• Die schöne Müllerin

    Schubert wrote more than 600 songs on texts by some 150 poets. More astonishing than his prodigious productivity was his skill. The lied had previously been the province of amateurs—a genre for composers and performers of modest means and limited ambition. Schubert elevated the song partly by reconceiving the relationship between voice and piano, allowing the accompaniment to become, in effect, another voice in the musical dialogue. He also treated musical form ingeniously. In the simplest songs, the music repeats with each new stanza of text, sustaining a single affect or atmosphere throughout. As he matured, Schubert came to depend on through-composed forms, wherein the music changes always with the text. Thus the music tells the story of the words—or sometimes creates its own story altogether. There are also so-called “dramatic lieder,” which mimic the features of staged vocal genres.

    All three types are found in Die schöne Müllerin (1823), a collection of 20 songs that can be separated into five quasi-operatic acts. The self-absorbed, typically Romantic lyrics were penned by Wilhelm Müller (1794–1827), and trace the ill-fated love of a young miller for a maiden whose affection is directed elsewhere. He sets out happily, following a stream, wondering where it might lead him. When he spies a comely young lady, he asks a babbling brook if she might be his; ultimately he concludes that indeed she is “mine!” The color green comes to symbolize their love—or so he thinks; for the maiden, green represents the hunter whom she adores. When the miller discovers that the object of his affection does not reciprocate his love, he returns to the brook for solace, then drowns himself in its lulling waters. 

    The relationship with the piano is carefully calibrated to affirm or contest the miller’s feelings. Bliss is registered solidly in the bright major mode; doubt, anger, and despair are matched with unstable harmonies. At times the accompaniment is confined to the onomatopoeic representation of the objects in the miller’s world, other times the piano reveals things that the text otherwise only suggests. There’s a hunting call, for example, that suggests the presence of the maiden’s other suitor. The piano also offers a series of gestures that suggest flirtation, depicts butterflies in the stomach, portrays impatience (the title of the seventh song), and at the end, paints a musical picture of world-weariness. The final song (“The Brook’s Lullaby”) is cast in a key far distant from that of the first one (“Wandering”), suggesting the emotional journey the miller has traveled. The water sings back to him at the end, convincing him in vaguely sympathetic fashion to take his own life, speaking soothingly of the rest that death will provide, and pledging that the heavens that will open up to welcome him.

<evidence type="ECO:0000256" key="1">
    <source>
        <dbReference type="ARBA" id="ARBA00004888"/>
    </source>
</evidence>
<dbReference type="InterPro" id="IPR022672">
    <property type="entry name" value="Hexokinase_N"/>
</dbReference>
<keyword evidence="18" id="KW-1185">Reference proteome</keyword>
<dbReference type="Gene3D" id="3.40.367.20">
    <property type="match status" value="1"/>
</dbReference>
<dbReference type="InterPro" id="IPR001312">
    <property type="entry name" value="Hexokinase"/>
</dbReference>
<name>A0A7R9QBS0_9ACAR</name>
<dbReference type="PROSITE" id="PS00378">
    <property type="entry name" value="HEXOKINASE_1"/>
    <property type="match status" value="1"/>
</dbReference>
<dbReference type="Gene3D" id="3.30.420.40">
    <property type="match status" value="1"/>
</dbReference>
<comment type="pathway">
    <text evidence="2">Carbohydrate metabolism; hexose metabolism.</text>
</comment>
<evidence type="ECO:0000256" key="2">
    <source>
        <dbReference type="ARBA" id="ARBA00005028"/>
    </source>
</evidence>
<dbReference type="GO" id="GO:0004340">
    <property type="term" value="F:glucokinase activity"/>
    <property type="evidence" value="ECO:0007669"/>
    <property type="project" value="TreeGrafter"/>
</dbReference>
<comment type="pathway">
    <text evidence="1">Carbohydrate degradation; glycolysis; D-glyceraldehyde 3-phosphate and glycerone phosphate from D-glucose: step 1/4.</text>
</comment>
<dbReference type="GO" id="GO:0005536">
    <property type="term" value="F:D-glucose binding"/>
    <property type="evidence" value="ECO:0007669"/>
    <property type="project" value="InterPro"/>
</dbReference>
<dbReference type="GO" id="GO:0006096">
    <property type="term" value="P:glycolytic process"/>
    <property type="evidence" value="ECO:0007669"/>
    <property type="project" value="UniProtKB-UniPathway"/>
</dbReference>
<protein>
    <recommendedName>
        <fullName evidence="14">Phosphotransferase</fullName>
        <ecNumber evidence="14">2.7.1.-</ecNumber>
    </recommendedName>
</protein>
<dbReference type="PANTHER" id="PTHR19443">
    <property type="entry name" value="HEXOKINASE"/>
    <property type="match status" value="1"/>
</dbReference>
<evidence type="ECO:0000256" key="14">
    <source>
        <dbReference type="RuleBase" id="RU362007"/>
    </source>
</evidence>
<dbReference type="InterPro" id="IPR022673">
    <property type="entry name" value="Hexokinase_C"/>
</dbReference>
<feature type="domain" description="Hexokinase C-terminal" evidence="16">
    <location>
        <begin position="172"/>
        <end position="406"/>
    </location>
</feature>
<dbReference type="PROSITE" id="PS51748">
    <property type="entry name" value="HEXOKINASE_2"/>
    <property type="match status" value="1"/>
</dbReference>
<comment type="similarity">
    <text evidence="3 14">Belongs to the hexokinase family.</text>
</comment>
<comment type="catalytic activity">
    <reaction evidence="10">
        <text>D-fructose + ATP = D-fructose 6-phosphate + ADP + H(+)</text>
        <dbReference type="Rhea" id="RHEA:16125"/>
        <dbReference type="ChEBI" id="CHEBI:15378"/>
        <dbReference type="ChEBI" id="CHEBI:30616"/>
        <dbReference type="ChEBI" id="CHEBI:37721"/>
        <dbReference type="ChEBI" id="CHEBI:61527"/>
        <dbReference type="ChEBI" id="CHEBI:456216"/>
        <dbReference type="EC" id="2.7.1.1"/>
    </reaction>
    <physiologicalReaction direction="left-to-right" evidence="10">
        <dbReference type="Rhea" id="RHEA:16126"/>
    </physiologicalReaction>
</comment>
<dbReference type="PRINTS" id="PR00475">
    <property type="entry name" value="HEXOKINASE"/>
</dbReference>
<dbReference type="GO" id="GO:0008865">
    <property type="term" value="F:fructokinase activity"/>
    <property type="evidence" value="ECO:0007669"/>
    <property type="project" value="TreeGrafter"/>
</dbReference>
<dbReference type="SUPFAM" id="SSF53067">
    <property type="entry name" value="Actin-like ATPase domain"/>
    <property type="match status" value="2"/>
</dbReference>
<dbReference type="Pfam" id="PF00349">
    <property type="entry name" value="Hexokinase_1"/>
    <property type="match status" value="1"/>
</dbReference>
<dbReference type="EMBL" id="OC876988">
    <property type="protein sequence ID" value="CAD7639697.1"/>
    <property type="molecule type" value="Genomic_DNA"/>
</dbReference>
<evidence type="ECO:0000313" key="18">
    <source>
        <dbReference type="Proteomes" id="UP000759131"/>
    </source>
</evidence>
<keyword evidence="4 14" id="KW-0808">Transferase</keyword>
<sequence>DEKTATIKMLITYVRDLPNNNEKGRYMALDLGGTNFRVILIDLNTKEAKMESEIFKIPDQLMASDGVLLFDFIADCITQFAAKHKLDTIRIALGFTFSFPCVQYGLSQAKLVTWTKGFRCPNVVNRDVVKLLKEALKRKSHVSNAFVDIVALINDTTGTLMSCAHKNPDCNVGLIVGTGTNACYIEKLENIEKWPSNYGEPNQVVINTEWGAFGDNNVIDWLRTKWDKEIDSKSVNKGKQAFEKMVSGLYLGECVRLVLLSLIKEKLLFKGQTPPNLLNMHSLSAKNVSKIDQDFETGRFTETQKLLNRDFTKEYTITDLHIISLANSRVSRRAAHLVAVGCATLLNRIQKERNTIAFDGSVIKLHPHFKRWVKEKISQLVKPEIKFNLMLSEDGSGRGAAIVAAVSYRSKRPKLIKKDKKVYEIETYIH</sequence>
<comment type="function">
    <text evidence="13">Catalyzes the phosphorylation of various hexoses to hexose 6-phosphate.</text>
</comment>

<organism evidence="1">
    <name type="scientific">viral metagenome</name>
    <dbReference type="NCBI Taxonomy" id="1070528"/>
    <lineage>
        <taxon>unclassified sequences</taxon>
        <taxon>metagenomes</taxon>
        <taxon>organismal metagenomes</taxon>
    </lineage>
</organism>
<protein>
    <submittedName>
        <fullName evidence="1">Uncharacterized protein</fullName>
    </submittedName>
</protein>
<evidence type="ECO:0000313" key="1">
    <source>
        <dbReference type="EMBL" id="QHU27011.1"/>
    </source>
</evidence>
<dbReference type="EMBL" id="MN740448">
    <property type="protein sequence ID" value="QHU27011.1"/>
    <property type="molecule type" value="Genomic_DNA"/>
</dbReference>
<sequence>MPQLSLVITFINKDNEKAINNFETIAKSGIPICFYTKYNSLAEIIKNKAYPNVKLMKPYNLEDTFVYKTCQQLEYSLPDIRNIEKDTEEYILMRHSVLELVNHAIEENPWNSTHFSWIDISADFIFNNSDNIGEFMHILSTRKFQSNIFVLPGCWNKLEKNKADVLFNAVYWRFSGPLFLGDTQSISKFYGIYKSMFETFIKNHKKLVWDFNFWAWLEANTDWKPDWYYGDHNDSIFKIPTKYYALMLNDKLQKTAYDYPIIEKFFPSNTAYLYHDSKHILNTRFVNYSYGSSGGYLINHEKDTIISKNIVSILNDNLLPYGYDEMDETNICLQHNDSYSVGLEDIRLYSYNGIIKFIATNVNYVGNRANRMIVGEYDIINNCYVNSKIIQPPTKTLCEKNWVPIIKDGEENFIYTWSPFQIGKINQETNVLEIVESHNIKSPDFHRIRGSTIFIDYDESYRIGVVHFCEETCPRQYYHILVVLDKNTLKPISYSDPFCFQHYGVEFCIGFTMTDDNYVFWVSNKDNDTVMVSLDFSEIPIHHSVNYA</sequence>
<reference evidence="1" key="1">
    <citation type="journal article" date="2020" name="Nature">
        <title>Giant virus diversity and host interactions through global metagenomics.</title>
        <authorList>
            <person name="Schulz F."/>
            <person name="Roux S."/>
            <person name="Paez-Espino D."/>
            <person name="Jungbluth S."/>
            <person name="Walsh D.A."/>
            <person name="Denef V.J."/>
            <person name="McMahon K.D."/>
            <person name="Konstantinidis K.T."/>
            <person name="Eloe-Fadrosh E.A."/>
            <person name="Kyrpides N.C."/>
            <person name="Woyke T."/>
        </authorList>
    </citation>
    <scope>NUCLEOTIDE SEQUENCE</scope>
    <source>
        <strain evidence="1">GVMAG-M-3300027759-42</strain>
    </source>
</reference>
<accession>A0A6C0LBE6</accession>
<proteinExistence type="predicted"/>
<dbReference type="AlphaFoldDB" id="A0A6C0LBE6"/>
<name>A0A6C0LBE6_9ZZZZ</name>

• Franz Schubert

    Of all the most celebrated Viennese composers, Franz Schubert (1797–1828) was its only native son; Mozart, Beethoven, and Brahms moved there from elsewhere. The twelfth child of poor parents (his father taught grade school), he began composing at the age of 13, after which he joined the Imperial Court Chapel Choir. Through that position, he received an excellent musical education. Reviewers panned his earliest compositions, however, leaving their performance and preservation to Schubert’s intimate circle of friends. His career improved after 1821 and the unveiling of his song “Der Erlkönig,” a creepily intricate setting of a Goethe poem about a boy’s murder by an evil spirit. There followed a series of vocal masterpieces, along with large-scale chamber and symphonic works and a cluster of still neglected theater pieces.

    No sooner had Schubert come into his own as a composer than he contracted syphilis. His letters from 1820 attest to the emotional and psychological support he received from his companions and his intention, despite the despair he felt over his “wretched” condition, to accelerate his breathtaking musical pace. Some songs were hurriedly drafted on tablecloths and linens. He died at age 31, the shortest-lived composer of his significance. His illustrious “Unfinished” Symphony was not heard during his lifetime, and most of his chamber pieces did not become famous until the 20th century.
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  • Videos produced and edited by Hilan Warshaw for Carnegie Hall